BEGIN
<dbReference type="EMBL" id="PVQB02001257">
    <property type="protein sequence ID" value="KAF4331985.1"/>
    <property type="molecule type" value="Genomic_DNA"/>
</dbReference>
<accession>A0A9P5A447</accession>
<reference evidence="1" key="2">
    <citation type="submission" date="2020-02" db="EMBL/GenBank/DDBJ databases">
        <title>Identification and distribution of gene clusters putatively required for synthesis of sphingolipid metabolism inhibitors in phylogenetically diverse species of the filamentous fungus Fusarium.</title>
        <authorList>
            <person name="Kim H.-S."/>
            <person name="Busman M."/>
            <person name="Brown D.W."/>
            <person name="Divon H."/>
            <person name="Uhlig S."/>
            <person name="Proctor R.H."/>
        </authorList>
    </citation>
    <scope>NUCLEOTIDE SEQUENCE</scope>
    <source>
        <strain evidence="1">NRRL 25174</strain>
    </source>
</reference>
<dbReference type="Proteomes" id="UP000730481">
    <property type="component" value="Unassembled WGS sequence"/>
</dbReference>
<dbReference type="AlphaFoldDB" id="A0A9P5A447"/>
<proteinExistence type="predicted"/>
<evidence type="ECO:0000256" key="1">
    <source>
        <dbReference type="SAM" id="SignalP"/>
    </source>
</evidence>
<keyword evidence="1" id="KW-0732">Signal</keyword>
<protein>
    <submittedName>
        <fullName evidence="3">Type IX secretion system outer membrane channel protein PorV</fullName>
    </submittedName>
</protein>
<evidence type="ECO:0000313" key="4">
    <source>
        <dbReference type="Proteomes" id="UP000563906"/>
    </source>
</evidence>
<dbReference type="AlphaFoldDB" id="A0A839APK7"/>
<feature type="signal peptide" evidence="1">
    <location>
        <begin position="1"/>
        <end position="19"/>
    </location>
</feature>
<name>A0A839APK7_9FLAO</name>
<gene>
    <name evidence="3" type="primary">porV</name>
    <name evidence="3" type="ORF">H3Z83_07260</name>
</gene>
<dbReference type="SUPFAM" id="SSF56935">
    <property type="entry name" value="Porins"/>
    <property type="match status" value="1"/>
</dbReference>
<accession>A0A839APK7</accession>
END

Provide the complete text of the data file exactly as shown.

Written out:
<dbReference type="EMBL" id="PVQB02001257">
    <property type="protein sequence ID" value="KAF4331985.1"/>
    <property type="molecule type" value="Genomic_DNA"/>
</dbReference>
<accession>A0A9P5A447</accession>
<reference evidence="1" key="2">
    <citation type="submission" date="2020-02" db="EMBL/GenBank/DDBJ databases">
        <title>Identification and distribution of gene clusters putatively required for synthesis of sphingolipid metabolism inhibitors in phylogenetically diverse species of the filamentous fungus Fusarium.</title>
        <authorList>
            <person name="Kim H.-S."/>
            <person name="Busman M."/>
            <person name="Brown D.W."/>
            <person name="Divon H."/>
            <person name="Uhlig S."/>
            <person name="Proctor R.H."/>
        </authorList>
    </citation>
    <scope>NUCLEOTIDE SEQUENCE</scope>
    <source>
        <strain evidence="1">NRRL 25174</strain>
    </source>
</reference>
<dbReference type="Proteomes" id="UP000730481">
    <property type="component" value="Unassembled WGS sequence"/>
</dbReference>
<dbReference type="AlphaFoldDB" id="A0A9P5A447"/>
<proteinExistence type="predicted"/>
<evidence type="ECO:0000256" key="1">
    <source>
        <dbReference type="SAM" id="SignalP"/>
    </source>
</evidence>
<keyword evidence="1" id="KW-0732">Signal</keyword>
<protein>
    <submittedName>
        <fullName evidence="3">Type IX secretion system outer membrane channel protein PorV</fullName>
    </submittedName>
</protein>
<evidence type="ECO:0000313" key="4">
    <source>
        <dbReference type="Proteomes" id="UP000563906"/>
    </source>
</evidence>
<dbReference type="AlphaFoldDB" id="A0A839APK7"/>
<feature type="signal peptide" evidence="1">
    <location>
        <begin position="1"/>
        <end position="19"/>
    </location>
</feature>
<name>A0A839APK7_9FLAO</name>
<gene>
    <name evidence="3" type="primary">porV</name>
    <name evidence="3" type="ORF">H3Z83_07260</name>
</gene>
<dbReference type="SUPFAM" id="SSF56935">
    <property type="entry name" value="Porins"/>
    <property type="match status" value="1"/>
</dbReference>
<accession>A0A839APK7</accession>